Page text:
| 2004D-0343 - Draft Guidance for Industry and Food and Drug Administration Staff; Hospital Bed System Dimensional Guidance to Reduce Entrapment; Availability|
|FDA Comment Number :||EC38|
|Submitter :||Mr. Kirk Bantz||Date & Time:||11/23/2004 04:11:09|
|Organization :||Saint Alphonsus Regional Medical Center|
| The recommendations intended to reduce life-threatening entrapments associated with hospital bed systems appear to discount the manufacturer's responsibility to provide safe products to consumers. Hospitals, as a major consumer of these beds should be protected from having to bear the costly burden of retrofitting faulty or inherently unsafe products.
The U.S. Consumer Product Safety Commission is charged with protecting the public from unreasonable risks of serious injury or death from consumer products. The CPSC should be consulted in this matter to achieve a balanced approach to the replacement of defective or inherently dangerous beds. CPSC is committed to protecting consumers from products that pose a fire, electrical, chemical, or mechanical hazard. The FDA should consult with (the CPSC) experts in this field, not take the stance that seems to infer that the product is safe enough that the manufacturers have no liability but that hospitals do.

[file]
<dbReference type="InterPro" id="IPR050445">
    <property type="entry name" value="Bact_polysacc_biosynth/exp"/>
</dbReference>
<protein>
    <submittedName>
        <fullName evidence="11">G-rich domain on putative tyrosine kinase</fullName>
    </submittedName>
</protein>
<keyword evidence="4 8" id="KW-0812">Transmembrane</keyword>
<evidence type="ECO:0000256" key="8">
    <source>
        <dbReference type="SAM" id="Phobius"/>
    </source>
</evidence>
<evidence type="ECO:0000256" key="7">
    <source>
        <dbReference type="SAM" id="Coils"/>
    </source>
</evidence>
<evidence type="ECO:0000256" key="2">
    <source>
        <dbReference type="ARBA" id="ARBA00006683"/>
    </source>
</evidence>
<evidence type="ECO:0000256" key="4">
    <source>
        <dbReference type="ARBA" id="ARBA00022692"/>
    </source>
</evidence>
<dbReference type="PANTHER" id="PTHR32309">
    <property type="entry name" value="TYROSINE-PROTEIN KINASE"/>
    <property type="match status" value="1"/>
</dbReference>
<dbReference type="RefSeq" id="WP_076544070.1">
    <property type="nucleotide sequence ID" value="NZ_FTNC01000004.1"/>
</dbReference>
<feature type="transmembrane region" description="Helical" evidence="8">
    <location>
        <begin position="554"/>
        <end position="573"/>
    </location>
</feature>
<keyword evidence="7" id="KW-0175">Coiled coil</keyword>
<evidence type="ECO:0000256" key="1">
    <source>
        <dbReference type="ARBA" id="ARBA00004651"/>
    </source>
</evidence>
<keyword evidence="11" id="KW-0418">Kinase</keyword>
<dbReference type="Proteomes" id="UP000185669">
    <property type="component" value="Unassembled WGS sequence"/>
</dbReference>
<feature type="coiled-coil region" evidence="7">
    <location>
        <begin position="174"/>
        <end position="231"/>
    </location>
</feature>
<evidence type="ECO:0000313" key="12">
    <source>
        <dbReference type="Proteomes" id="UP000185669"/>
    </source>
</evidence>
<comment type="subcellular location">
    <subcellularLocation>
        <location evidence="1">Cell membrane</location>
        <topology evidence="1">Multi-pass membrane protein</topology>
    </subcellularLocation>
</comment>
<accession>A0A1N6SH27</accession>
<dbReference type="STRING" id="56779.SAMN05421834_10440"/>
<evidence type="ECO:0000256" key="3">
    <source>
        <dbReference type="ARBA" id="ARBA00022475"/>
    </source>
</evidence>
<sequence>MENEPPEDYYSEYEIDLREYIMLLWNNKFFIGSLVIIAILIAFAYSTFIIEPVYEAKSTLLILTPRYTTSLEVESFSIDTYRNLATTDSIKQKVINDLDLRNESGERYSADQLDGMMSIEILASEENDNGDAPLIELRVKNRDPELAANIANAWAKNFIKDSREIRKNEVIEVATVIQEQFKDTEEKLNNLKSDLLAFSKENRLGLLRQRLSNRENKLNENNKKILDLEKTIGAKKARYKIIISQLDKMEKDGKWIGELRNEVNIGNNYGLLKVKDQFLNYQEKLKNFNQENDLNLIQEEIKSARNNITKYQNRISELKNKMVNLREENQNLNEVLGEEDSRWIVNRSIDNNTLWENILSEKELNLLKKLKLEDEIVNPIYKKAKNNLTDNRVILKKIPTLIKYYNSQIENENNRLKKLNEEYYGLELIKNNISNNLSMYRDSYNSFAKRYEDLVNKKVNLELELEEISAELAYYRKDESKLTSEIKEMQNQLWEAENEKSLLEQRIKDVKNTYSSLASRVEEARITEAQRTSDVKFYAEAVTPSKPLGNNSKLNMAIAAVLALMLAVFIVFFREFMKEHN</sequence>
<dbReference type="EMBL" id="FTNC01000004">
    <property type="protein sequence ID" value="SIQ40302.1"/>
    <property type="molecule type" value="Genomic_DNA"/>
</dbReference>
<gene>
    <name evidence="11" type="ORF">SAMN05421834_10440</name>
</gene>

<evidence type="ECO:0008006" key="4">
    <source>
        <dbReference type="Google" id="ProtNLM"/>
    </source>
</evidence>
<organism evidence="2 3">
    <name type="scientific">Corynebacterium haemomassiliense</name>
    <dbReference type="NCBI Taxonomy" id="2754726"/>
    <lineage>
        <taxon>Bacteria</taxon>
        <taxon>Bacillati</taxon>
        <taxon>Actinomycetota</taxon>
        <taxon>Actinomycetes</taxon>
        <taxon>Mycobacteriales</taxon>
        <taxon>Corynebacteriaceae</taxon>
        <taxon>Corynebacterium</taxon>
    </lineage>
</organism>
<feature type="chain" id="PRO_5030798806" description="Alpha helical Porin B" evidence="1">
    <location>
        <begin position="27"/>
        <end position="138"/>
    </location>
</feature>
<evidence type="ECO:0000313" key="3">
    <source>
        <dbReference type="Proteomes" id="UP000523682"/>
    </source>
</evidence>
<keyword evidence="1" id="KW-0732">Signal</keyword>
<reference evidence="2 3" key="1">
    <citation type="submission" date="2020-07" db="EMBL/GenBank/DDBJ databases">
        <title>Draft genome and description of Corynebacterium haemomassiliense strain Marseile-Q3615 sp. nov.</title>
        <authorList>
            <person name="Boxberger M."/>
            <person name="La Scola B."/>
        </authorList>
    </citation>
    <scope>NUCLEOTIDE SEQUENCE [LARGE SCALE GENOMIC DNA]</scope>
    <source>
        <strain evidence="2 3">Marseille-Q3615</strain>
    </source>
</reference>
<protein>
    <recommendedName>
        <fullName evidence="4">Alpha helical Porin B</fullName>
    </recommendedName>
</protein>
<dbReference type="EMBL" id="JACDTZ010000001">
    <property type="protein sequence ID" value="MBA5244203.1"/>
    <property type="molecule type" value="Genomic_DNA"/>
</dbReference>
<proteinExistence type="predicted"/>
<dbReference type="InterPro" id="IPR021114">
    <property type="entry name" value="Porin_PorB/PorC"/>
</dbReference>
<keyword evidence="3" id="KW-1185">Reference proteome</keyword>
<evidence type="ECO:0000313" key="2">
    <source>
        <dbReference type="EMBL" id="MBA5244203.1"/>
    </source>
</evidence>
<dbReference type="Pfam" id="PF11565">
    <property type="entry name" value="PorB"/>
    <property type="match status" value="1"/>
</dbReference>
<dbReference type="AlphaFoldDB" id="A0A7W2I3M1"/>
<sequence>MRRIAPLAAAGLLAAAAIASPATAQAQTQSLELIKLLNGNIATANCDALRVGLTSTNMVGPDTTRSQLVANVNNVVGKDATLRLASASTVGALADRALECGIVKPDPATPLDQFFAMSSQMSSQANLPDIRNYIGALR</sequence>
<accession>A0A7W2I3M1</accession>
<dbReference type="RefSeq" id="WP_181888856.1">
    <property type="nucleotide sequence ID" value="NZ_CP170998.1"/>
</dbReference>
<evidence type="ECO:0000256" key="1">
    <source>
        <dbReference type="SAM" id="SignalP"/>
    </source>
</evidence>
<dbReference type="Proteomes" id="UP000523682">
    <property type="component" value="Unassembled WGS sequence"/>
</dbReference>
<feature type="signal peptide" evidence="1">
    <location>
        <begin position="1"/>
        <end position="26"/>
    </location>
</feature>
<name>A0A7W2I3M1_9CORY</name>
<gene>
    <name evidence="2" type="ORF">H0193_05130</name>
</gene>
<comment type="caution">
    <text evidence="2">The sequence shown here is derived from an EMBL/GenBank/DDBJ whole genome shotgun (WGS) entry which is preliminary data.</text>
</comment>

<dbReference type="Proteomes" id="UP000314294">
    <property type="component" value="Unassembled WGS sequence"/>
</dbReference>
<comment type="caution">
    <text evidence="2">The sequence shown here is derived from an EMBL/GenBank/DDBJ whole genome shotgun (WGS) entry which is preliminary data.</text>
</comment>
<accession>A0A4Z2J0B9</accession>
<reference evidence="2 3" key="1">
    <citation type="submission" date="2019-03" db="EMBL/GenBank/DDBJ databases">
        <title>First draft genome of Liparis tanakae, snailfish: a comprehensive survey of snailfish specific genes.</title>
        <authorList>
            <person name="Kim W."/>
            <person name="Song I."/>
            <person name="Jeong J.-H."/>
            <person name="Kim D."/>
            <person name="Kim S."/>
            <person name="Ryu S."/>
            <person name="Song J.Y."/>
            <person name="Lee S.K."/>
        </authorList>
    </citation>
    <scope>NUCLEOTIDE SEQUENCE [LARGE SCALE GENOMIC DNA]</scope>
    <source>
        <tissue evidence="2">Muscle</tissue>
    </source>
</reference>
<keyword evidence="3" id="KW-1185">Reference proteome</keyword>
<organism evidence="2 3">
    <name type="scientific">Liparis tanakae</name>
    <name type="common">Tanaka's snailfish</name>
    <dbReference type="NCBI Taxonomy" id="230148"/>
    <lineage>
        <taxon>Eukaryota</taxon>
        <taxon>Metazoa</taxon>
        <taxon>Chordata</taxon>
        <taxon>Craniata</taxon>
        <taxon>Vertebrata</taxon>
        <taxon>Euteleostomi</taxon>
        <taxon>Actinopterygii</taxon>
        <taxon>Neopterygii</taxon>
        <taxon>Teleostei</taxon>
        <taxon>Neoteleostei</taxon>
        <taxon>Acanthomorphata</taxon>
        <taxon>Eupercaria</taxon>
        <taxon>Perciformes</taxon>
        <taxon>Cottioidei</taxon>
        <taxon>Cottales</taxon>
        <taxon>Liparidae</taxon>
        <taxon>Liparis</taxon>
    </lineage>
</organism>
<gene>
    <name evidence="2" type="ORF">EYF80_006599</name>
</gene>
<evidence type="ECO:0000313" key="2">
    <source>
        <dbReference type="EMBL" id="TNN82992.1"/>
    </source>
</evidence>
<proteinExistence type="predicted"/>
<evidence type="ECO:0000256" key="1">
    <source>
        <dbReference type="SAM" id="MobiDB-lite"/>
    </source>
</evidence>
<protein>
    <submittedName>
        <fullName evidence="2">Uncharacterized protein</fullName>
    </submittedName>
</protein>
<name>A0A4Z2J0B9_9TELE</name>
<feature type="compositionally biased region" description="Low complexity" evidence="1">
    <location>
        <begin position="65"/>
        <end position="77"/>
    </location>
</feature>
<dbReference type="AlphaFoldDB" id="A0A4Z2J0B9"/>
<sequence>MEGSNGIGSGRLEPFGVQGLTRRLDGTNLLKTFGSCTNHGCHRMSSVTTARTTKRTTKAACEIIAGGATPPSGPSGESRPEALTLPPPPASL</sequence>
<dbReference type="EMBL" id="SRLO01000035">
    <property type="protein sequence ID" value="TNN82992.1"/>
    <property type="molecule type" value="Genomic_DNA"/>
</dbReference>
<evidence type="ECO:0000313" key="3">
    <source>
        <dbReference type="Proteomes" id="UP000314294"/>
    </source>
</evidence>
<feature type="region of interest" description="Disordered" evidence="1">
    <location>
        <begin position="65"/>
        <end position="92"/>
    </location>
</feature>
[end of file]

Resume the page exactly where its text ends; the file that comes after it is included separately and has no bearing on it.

Your own statistics indicate that the manufacturers and FDA knew of this problem for nineteen years but feels the hospitals should pay to fix the poor design and oversight respectively. This type of heavy handed regulation results in decreased capital for the care of our underinsured population and increased insurance rates for those with adequate insurance.
Hospitals are not cash cows, we operate on small margins, most on a non-profit basis and many hospitals are on the verge of financial collapse. Offering up a solution that shifts the burden and cost for poor design onto the consumer is outrageous. Have the manufacturers recall the defective equipment and repair it.